Cassidy is not a "blood-and-guts kind of candidate, which is frankly good these days for the Republicans," Rothenberg added. "As the Republican standard-bearer in a runoff, most Republicans will look at him and say ... 'Do I want Obama, or do I want Cassidy?' and in that case, Cassidy looks pretty good."
'Hard-pressed' to find differences in energy stances
As the head of the Senate energy panel, Landrieu, now finishing her third term, can dangle her gavel in front of voters as a symbol of her clout on Capitol Hill. It's no small selling point in a state that's home to a behemoth oil and gas industry.
But, Cassidy tells his supporters, the Pelican State would be better off with Republicans running the show in the Senate. "I tell folks any Republican as a majority leader and any Republican as head of the energy committee will get far more done for Louisiana workers than Harry Reid and Mary Landrieu," Cassidy said.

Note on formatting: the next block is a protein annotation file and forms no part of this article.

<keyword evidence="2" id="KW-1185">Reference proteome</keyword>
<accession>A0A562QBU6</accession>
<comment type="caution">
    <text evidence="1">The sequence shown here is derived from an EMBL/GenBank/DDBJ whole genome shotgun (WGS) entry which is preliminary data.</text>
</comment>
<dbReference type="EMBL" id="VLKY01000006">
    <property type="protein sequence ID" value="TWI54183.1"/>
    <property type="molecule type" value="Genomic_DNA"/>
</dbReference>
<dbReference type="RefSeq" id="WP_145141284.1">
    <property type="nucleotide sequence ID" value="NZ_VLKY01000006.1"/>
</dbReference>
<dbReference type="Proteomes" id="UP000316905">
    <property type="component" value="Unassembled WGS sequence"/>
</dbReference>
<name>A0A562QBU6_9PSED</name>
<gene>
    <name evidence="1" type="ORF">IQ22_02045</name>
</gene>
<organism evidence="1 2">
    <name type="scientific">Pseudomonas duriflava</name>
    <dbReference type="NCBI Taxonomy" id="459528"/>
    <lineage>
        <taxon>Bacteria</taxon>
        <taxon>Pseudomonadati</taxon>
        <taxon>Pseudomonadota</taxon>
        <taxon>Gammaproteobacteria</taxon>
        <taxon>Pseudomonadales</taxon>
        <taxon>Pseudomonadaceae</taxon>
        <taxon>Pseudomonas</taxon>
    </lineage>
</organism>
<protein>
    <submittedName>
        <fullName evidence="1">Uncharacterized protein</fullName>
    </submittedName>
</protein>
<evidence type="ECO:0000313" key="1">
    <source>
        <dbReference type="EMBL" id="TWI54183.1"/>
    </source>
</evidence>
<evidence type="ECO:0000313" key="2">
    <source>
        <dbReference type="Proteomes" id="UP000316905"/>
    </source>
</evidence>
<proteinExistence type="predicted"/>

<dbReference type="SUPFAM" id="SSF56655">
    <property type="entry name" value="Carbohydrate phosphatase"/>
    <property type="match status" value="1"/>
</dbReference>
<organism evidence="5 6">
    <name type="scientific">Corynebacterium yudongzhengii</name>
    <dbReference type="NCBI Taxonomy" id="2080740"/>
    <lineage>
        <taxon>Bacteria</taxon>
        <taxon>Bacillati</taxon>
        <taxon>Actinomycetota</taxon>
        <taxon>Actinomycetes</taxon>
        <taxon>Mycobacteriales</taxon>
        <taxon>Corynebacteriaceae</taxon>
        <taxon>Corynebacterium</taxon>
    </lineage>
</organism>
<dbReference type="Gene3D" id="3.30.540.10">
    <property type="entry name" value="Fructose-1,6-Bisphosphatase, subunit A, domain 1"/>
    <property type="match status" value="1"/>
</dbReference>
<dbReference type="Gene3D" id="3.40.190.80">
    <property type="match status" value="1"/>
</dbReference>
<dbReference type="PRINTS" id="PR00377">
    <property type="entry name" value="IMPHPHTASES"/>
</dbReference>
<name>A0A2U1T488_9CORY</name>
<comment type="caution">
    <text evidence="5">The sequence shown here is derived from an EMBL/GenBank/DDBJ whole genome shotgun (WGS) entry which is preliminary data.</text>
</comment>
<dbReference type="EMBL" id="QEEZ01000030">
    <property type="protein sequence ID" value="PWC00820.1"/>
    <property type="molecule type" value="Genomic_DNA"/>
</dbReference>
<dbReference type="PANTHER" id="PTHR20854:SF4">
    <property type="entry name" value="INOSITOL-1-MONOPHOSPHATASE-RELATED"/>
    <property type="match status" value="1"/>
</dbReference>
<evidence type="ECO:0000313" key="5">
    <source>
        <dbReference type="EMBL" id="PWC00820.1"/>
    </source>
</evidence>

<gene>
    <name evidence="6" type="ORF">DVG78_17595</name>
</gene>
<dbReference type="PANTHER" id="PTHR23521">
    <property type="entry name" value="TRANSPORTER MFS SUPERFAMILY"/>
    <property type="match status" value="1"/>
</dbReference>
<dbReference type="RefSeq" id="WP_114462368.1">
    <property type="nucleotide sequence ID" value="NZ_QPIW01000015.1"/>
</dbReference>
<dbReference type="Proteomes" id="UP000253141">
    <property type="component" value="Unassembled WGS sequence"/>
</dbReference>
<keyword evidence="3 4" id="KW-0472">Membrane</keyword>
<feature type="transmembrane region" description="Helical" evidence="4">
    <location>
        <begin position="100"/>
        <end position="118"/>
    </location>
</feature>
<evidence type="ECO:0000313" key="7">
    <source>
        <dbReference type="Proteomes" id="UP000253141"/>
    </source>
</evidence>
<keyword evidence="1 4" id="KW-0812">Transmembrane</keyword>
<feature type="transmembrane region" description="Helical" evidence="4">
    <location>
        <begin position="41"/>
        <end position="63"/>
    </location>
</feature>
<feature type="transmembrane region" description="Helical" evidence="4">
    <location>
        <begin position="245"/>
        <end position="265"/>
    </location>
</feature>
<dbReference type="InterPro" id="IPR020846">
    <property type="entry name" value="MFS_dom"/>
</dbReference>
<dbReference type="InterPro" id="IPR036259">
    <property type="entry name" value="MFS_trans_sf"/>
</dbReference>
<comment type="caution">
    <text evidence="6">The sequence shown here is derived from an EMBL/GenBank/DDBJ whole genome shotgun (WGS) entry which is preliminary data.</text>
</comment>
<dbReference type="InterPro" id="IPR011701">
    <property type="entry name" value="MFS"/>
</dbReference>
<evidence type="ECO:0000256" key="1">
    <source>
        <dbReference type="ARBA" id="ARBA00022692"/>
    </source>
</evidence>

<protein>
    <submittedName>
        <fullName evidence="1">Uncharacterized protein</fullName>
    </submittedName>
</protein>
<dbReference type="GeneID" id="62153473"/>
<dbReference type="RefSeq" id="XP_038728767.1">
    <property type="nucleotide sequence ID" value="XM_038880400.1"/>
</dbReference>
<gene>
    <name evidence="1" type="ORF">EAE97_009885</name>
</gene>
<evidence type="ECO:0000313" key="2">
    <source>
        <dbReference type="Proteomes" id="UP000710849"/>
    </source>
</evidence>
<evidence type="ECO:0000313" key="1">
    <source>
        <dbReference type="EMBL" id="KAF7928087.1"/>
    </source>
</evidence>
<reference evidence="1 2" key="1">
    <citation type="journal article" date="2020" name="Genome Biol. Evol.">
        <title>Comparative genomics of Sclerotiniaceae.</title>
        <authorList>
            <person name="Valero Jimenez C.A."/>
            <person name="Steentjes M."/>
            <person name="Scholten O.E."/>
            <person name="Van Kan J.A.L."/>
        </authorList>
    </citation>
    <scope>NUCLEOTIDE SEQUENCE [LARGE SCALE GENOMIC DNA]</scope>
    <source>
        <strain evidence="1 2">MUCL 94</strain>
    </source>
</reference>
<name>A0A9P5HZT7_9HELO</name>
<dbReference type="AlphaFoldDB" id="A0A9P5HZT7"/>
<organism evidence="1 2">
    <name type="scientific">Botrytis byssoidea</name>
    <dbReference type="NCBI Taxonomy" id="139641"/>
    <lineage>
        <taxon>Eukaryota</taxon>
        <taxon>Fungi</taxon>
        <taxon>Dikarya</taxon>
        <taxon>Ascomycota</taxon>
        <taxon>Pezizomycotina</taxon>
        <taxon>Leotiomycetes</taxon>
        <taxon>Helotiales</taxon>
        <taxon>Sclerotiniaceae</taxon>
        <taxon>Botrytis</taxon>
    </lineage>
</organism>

When it comes to energy issues, the two candidates don't appear to be that far out of sync.
"I think you'll be hard-pressed to find Landrieu and Cassidy voting differently on oil and gas issues," said Alford of the Louisiana political website.
Still, Cassidy argues that as head of the energy panel, Landrieu hasn't been able to do much for the state.
"She said her top priority was getting a Senate floor vote on a Senate Keystone XL pipeline [bill]. Did she? No," Cassidy said.